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Livestock

Wool trade at a standstill

Written by Jennifer Womack
Casper — A series of winter storms arriving amidst shearing season, says Wyoming Wool Growers Executive Vice President Bryce Reece, have surely been a challenge for the state’s shearing crews and sheep ranchers.
    “We were doing really good until these storms hit,” says Reece. Shed lambing is wrapping up, range lambing is beginning and shearing season is underway. “You need three days after a storm hits,” says Reece of shearing and the time needed for sheep to acclimate to their thinner layer of insulation. “If you have a storm within 72 hours of shearing you’re going to lose some sheep. This is the time of year you have to shear them because you have to get that wool off of them before range lambing.”
    While he hasn’t heard any exact numbers, Reece anticipates sheep producers will report some losses from the ongoing series of storms. But, he says, dealing with unpredictable Wyoming weather is nothing new for the industry. “This is what we deal with almost every year and you’ve got to weigh the impacts of these storms with the good moisture they bring. The harsh realities of this business are we always end up trading baby lambs for grass with these types of spring storms.”
    As the challenges of springtime storms fade, the next hurdle for sheep producers may be the wool market. Industry experts say the weakened global economy has the textile industry in a holding pattern.
    “With all of the bad economic news coming out around the country as well as the world, the textile market has been almost at a standstill,” says Bruce Barker of Great Plains Wool Company in Big Horn.
    American Sheep Industry Association Executive Vice President Peter Orwick attributes the slowdown to two primary factors. Business people are not buying suits at the same pace they were earlier and aren’t willing to pay as much for wool. Second, is the exchange rate between the U.S. and Australia. He says the Australian dollar has gone from 80 to 90 cents per U.S. dollar to 50 cents. It’s a scenario that creates an “exchange rate discount” for those importing wool.
    “After three or four years of pretty aggressive wool markets where you could sell all grades and types it’s hard to see a market that’s pretty shallow without a lot of demand,” says Larry Prager of Center of the Nation Wool in Belle Fourche, S.D. “We’re looking at half of what we got last year.”
     “They report that there is a lot of clothing still on the shelves from this past fall and winter. This makes weavers very leery of how much cloth they will be able to sell to the garment makers in the near future,” says Barker. “The question of how much wool will be needed this year is looming over the industry’s head. Wool mills are finding it very difficult to do business with foreign banks so money is very tight this spring.”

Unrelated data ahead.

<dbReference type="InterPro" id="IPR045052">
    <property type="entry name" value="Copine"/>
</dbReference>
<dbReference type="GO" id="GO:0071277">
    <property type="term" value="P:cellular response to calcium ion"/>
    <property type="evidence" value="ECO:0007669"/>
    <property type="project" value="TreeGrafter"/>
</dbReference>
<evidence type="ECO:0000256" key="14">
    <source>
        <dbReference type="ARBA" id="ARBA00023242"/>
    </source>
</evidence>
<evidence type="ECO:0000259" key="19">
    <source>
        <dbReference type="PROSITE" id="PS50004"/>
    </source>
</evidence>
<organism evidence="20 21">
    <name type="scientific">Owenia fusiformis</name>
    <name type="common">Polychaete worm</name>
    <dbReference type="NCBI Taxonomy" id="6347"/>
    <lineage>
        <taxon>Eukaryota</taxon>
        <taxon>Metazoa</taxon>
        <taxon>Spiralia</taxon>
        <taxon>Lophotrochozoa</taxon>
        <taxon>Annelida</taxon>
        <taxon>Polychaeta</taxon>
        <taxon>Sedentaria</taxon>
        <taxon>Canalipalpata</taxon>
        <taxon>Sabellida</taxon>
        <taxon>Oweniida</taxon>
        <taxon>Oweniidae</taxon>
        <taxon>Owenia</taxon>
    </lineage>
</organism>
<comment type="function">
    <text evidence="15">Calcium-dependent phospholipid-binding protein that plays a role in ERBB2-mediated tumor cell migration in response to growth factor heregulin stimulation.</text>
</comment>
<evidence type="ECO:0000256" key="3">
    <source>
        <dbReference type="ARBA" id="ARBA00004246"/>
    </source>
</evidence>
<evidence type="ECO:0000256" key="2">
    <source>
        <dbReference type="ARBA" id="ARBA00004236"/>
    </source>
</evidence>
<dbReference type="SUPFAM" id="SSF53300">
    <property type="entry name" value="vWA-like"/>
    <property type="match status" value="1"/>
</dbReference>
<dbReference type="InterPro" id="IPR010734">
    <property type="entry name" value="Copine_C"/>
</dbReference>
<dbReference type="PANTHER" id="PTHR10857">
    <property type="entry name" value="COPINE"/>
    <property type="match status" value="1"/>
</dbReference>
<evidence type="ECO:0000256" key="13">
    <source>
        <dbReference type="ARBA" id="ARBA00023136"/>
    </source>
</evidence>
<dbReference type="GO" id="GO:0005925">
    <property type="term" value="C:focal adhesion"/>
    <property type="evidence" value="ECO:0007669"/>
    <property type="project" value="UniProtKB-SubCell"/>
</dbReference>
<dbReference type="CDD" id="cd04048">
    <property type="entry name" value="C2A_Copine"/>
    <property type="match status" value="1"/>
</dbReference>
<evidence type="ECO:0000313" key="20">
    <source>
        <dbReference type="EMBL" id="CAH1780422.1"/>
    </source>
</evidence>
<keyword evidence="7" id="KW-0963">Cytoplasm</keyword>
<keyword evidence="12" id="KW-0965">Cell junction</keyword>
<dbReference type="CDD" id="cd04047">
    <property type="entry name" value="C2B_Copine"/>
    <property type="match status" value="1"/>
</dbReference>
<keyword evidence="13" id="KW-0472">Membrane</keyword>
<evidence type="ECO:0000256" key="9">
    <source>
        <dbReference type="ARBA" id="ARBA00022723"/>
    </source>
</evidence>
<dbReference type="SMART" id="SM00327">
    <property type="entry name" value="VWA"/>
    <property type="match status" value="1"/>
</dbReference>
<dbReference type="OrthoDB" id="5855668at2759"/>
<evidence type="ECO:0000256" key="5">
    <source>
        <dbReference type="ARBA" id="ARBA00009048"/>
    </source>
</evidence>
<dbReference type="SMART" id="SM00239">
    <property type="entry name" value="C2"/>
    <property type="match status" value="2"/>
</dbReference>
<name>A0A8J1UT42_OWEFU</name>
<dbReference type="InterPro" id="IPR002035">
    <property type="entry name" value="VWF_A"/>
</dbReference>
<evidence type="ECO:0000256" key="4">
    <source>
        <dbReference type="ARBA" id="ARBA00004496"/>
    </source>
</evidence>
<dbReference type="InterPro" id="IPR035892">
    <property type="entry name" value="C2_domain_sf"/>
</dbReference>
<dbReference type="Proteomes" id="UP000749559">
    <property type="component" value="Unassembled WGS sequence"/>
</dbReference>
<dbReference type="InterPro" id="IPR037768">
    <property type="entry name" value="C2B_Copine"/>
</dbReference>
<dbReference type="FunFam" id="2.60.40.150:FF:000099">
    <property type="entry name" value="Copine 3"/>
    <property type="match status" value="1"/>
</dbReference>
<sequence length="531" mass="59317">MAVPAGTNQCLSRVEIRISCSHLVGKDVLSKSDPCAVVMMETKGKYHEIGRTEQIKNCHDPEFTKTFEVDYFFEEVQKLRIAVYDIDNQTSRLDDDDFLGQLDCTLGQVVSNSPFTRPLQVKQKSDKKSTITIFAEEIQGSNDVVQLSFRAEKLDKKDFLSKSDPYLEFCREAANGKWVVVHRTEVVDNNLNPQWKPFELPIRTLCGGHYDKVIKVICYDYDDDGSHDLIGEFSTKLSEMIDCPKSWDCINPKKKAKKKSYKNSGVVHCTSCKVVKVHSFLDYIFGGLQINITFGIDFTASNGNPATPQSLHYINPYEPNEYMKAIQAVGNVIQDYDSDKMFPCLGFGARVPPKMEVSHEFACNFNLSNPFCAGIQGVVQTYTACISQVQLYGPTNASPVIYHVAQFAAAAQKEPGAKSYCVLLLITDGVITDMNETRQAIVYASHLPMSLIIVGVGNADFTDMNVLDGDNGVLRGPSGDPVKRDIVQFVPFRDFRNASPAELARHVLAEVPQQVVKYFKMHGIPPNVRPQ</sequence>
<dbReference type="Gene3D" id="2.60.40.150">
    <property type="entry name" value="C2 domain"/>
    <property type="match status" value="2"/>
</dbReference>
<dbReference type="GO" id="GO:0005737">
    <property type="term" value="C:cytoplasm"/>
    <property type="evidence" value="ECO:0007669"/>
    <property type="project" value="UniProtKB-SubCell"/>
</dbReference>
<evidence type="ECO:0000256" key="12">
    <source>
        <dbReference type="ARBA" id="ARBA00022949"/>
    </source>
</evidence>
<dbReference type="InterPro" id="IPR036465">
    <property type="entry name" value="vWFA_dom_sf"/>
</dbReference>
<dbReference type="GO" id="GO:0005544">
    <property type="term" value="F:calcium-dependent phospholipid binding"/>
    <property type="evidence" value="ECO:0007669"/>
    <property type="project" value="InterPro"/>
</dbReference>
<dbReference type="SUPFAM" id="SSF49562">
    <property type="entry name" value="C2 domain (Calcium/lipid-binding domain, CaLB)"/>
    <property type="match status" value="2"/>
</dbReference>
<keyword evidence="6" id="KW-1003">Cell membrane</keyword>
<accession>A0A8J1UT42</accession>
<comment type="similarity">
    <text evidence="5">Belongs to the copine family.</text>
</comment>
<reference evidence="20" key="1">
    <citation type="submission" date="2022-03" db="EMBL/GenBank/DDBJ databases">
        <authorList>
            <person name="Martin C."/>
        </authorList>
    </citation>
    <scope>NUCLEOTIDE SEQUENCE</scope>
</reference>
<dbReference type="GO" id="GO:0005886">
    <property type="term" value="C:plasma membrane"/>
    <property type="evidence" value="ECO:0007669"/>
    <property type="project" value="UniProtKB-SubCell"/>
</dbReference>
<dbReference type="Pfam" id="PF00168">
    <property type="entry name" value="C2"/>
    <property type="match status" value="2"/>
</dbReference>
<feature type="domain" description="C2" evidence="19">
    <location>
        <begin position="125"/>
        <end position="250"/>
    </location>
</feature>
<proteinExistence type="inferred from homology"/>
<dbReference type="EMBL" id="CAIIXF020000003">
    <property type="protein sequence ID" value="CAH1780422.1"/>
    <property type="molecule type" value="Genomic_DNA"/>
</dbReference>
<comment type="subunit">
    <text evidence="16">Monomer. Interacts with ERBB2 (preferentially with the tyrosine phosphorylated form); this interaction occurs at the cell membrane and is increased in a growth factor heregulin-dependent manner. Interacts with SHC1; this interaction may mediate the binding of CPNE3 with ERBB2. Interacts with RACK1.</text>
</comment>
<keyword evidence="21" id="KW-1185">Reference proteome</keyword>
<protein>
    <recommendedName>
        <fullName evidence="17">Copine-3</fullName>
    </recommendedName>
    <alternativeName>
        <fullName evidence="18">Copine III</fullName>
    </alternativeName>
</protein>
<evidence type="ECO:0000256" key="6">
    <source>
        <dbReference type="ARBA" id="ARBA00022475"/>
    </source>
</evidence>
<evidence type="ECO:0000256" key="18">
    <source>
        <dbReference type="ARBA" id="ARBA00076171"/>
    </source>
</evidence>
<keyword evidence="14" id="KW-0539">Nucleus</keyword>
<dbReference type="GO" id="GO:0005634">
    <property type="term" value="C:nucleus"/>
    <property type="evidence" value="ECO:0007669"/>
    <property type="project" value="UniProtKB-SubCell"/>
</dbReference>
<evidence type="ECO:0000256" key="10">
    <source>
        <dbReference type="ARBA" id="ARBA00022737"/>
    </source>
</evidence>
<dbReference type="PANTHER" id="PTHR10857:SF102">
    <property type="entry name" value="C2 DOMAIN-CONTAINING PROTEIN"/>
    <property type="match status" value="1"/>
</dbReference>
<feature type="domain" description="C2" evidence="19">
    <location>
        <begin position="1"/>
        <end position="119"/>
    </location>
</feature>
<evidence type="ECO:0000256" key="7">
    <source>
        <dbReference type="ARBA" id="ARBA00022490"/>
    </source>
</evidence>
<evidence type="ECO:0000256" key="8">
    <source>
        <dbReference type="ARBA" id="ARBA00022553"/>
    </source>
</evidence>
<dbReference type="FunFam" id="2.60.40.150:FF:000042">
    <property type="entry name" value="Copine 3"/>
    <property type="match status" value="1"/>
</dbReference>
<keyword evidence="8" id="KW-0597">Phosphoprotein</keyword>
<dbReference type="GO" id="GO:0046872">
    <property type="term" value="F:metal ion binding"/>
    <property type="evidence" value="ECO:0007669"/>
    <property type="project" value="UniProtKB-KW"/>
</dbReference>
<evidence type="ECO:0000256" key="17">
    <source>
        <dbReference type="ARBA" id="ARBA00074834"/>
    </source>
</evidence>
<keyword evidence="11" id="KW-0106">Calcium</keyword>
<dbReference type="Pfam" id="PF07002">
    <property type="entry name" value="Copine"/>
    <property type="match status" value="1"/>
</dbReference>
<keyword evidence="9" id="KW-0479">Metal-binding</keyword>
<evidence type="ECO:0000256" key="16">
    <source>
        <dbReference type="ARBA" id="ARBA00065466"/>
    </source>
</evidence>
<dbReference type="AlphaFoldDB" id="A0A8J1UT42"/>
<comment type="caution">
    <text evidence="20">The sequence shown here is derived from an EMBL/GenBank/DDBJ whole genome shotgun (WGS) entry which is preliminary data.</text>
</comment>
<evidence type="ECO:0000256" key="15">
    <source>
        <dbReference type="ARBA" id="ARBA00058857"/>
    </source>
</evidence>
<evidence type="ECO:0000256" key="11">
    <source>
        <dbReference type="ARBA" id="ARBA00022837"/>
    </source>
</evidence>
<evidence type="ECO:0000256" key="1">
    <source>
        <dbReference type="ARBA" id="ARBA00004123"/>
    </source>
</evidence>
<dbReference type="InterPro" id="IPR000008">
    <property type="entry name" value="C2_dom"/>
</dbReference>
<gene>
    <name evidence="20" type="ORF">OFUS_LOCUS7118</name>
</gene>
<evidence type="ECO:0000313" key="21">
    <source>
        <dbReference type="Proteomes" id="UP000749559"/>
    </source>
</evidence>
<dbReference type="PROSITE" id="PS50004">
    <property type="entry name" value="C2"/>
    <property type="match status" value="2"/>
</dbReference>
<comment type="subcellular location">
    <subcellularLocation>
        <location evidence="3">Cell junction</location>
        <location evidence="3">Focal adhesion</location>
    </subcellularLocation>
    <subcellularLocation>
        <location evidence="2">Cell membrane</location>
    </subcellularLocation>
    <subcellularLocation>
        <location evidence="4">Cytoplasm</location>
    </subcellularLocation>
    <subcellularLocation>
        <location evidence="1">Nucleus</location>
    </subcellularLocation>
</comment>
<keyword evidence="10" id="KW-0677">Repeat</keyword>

“Greasy wool exporters are finding it very difficult to get the Chinese mills to buy at current levels and the European mills do not seem to be in the market at all,” says Barker. “Banking is a big concern for these exporters as well.”
    “Everybody seems to be waiting to see what happens,” says Reece of uncertainty surrounding the global economy. “The outfits that buy wool depend on credit. They have to have good sources of credit to buy raw wool and move it on into other areas. With the credit markets in turmoil, I think that has a lot to do with where we’re at right now.” In a general sense, Reece says he anticipates the wool markets will turn around in unison with the world economy.
    On the supply side, Barker says, “There is not a huge stockpile of wool anywhere in the world, but the combing mills are not willing to purchase much inventory either. They just seem to be buying enough to fill orders that they already have. Hand-to-mouth as they say.”
    Prager and Orwick say the American military is currently a bright spot in the wool market. Orwick says the Army’s change to blue uniforms is partially driving demand in this area. Almost all of the wool Burlington, the company fulfilling the government contract, uses is 64s – 20-23.5 micron range. A new U.S. Navy contract, says ASI information, calls for 62s. Four states, Texas, California, Wyoming and New Mexico, according to ASI, account for 81.5 percent of all 22 micron and finer wool produced in the U.S.
     Prager says a market persists for American wool thanks in part to a Congressional provision called the Berry Amendment that says America’s military uniforms will be made on American made machinery and out of American wool. “Of the wools I see going into the market place the next six months,” says Prager, “the vast majority will be for military use. Prices aren’t going to be good, but I think we’ll have an opportunity for those people who would just as soon sell their wool.”
    “For producers,” Reece says, “it’s a tough call whether to sell their wool for what they can get right now or to speculate and hold onto it waiting until the market recovers.”
    Programs are available through the Farm Service Agency to help those producers looking to hold their clip, but Orwick says rules haven’t yet been published. While FSA can tell producers about the programs, he says they haven’t yet reached a point where they can write contracts. “I can’t get a read if we’re talking weeks or if it’s longer term than that,” says Orwick of questions he asked while visiting the nation’s capitol late March.
    “No one would have dreamed a year ago that we’d ever see $2 a gallon gasoline again,” says Prager. “The wool market has kind of gone the same route.”
    Jennifer Womack is managing editor of the Wyoming Livestock Roundup and can be reached at This email address is being protected from spambots. You need JavaScript enabled to view it..